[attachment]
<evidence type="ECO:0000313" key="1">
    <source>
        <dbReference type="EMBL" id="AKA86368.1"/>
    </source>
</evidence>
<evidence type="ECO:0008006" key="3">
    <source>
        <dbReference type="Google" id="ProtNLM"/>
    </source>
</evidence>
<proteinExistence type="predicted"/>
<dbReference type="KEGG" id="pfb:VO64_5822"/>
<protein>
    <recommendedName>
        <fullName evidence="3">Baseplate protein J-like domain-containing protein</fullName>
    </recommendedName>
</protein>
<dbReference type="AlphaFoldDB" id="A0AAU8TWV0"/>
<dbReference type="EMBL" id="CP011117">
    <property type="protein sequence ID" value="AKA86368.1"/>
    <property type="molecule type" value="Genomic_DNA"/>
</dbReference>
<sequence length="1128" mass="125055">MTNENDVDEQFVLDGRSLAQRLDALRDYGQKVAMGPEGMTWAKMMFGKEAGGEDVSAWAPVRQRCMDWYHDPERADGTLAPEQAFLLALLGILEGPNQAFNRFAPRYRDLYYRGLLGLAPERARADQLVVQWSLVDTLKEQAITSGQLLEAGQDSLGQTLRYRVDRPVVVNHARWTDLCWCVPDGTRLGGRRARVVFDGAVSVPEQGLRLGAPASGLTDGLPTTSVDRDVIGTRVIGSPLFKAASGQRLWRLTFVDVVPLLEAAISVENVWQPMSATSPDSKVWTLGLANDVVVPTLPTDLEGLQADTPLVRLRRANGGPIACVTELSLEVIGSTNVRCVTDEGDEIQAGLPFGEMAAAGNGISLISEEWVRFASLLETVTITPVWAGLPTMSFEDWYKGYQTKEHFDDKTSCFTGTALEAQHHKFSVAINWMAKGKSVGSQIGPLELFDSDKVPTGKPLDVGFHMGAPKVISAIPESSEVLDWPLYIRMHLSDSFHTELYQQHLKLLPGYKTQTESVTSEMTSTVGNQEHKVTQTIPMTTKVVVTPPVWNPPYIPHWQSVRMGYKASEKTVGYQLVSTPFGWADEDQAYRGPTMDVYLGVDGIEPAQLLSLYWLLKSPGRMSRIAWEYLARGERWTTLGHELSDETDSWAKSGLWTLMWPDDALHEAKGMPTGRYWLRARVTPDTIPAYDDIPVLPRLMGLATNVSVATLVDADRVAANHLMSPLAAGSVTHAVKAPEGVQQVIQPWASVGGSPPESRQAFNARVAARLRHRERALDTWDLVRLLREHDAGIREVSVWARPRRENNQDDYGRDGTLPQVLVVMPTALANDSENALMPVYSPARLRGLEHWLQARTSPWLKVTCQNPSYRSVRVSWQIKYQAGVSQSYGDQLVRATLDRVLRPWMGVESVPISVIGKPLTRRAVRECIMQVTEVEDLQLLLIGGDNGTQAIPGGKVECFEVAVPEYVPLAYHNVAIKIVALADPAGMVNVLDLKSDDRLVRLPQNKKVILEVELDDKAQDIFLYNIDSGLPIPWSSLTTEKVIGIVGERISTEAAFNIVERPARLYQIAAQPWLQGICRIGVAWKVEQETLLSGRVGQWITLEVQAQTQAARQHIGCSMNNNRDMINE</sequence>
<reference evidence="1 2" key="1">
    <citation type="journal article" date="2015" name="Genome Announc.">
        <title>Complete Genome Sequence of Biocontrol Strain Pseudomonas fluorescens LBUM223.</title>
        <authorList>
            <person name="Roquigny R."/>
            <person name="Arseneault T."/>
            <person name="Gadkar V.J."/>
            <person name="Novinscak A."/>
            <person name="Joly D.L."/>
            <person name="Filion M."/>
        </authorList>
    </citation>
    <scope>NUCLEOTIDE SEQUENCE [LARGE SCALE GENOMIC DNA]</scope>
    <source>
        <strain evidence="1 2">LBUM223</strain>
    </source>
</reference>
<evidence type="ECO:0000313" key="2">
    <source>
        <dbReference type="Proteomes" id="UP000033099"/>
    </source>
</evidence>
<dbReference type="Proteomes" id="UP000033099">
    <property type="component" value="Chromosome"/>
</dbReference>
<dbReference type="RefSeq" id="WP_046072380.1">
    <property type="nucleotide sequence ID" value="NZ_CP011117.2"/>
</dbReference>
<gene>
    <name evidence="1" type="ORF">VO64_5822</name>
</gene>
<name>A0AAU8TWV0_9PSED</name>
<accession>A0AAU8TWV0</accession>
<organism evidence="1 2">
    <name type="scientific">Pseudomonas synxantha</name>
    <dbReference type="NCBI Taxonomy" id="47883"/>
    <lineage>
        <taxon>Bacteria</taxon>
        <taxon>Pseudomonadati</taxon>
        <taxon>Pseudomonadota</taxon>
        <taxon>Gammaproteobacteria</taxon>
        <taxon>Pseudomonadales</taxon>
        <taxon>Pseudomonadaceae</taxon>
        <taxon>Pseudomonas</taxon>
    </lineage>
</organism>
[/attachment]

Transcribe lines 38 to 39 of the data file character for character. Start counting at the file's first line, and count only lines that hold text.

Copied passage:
        <strain evidence="1 2">LBUM223</strain>
    </source>